The Titles of Ebtun
Publisher: Carnegie Institution of Washington
Place: Washington, DC
xvii+472+3 maps (2 folding), 12 plates, figures and index. Quarto (11 1//2" x 9") issued in wrappers. Carnegie Institution of Washington Publication 505. First edition.
In the archives of Ebtun, and Indian village near Valladolid in Eastern Yucatan, there is a large collection of papers which, together with related documents from other sources, cover practically the entire colonial period and the first decade of the independence of Yucatan. These are the only native Yucatecan archives available for study, which cover a large part of the colonial period. In these documents we are able to trace the manner in which native communities adapted themselves to the conditions imposed by their Spanish conquerors and establish a correlation between the mode of life related by the sixteenth-century Spanish writers and that described in the modern ethnological studies of the region. The Ebtun archives were discovered about 1917 by William Gates, who named them the Titulos de Ebutn. Securing the loan of the collection from the town authorities, and before returning it to Ebtun, where it is to be found at the present time, he photographed and mounted the documents and had them bound. Photographs of the collection were acquired by C P Bowditch, who presented them to the Peabody Museum of Harvard. The first ntice of these documents was published by A M Tozzer in A Maya Grammar in 1921. In the present work the Ebtun papers have been supplemented by a copy of the native map of Sotuta at Tulane University and a collection of documents known as documentos de Tierras de Sotuta. The latter is found in the Codex Perez in Yucatan, where S G Morley secured photographs of this manuscript.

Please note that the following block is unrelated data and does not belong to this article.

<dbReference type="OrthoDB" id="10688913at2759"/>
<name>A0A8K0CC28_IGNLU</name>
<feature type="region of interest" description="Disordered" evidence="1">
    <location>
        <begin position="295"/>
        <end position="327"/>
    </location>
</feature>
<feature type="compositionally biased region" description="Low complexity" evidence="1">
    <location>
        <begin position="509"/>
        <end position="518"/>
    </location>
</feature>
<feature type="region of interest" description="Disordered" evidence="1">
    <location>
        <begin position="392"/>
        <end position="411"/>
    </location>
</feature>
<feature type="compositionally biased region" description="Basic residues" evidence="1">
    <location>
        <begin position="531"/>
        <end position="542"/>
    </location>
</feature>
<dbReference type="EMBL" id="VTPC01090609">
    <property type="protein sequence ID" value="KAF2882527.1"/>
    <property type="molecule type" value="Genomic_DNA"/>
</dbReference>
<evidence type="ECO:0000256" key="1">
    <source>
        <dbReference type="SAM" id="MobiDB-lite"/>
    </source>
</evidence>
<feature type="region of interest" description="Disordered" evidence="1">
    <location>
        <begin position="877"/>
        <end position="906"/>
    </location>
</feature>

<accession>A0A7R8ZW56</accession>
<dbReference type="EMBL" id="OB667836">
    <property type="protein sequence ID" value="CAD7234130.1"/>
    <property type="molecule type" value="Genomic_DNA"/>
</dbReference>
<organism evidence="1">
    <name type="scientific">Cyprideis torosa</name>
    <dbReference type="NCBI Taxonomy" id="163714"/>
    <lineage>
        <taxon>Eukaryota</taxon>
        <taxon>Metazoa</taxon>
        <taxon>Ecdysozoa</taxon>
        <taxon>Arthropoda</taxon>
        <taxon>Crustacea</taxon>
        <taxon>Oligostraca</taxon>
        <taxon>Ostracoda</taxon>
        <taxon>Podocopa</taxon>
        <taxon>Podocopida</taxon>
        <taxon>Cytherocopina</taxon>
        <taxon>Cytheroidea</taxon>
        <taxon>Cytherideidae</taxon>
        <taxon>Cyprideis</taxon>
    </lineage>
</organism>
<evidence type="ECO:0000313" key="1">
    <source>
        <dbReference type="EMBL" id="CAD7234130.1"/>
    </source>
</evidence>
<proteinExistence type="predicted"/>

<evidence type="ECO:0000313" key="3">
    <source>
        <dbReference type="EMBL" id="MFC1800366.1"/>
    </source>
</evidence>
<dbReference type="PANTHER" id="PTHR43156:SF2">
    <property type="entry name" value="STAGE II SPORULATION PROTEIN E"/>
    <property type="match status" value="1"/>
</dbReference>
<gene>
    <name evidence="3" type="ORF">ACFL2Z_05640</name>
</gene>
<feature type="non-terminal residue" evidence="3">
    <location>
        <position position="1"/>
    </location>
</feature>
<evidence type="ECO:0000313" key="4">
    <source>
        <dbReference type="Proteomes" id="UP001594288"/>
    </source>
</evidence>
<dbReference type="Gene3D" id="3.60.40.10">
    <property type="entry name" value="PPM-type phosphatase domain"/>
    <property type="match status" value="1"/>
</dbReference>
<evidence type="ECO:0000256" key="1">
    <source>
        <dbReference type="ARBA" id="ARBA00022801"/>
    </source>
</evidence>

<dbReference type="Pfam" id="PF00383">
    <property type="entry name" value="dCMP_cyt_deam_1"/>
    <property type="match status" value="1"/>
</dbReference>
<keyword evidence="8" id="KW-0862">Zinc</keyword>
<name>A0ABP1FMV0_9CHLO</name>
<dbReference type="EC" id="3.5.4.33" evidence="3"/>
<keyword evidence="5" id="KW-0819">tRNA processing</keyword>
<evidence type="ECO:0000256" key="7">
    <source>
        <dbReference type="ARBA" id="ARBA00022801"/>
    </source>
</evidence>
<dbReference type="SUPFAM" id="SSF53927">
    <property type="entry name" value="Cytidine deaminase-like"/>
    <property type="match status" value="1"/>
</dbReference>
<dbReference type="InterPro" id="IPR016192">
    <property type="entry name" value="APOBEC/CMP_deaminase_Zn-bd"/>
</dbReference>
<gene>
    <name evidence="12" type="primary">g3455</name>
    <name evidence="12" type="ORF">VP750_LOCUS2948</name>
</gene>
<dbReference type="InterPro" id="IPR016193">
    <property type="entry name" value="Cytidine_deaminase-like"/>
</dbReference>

Spine stained, corners bumped with rubbing to extremities, previous owner's name on front wrapper verso else a very good copy.
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